The U-M project, led by associate professor Laura Balzano and assistant professor Hessam Mahdavifar, both of electrical engineering and computer science, is one of six chosen by DOE to cover several topics at the leading-edge of algorithms research. According to the DOE, researchers will explore algorithms for analyzing data from biology, energy storage, and other applications. They will develop fast and efficient algorithms as building blocks for tackling increasingly large data analysis problems from scientific measurements, simulations, and experiments. Projects will also address challenges in solving large-scale computational fluid dynamics and related problems.

Laura Balzano and Hessam Mahdavifar portraits

Laura Balzano, associate professor of electrical engineering and computer science (left); Hessam Mahdavifar assistant professor of electrical engineering and computer science (right)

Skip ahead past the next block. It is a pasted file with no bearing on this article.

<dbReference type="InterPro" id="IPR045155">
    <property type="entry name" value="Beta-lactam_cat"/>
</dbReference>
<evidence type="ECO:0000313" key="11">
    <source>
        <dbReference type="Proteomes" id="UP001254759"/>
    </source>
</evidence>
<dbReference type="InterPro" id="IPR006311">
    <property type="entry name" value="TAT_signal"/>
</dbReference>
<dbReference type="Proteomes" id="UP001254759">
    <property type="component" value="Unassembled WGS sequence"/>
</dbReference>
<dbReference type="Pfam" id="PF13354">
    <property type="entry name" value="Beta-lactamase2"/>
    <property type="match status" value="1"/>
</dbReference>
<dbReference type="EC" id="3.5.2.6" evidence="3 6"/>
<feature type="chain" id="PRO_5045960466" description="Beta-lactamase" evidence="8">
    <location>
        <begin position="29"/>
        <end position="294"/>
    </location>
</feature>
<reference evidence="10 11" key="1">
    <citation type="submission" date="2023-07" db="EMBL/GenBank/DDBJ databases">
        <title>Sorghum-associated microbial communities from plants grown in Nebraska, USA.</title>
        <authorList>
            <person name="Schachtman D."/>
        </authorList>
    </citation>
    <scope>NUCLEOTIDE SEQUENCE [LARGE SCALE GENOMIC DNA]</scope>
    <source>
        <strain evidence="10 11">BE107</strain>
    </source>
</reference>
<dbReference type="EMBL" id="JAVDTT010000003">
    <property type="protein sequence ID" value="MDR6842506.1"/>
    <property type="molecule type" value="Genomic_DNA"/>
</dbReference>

Balzano and Mahdavifar, both Michigan Institute for Computational Discovery and Engineering (MICDE) affiliated faculty members, will use a $300,000 portion of the overall grant to study randomized sketching and compression for high-dimensional non-real-valued data with low-dimensional structures.

“Randomized sketching and subsampling algorithms are revolutionizing the data processing pipeline by allowing significant compression of redundant information,” said Balzano. “Sketches work well because scientific data are generally highly redundant in nature, often following a perturbed low-dimensional structure. Hence, low-rank models and sketching that preserves those model structures are ubiquitous in many machine learning and signal processing applications.”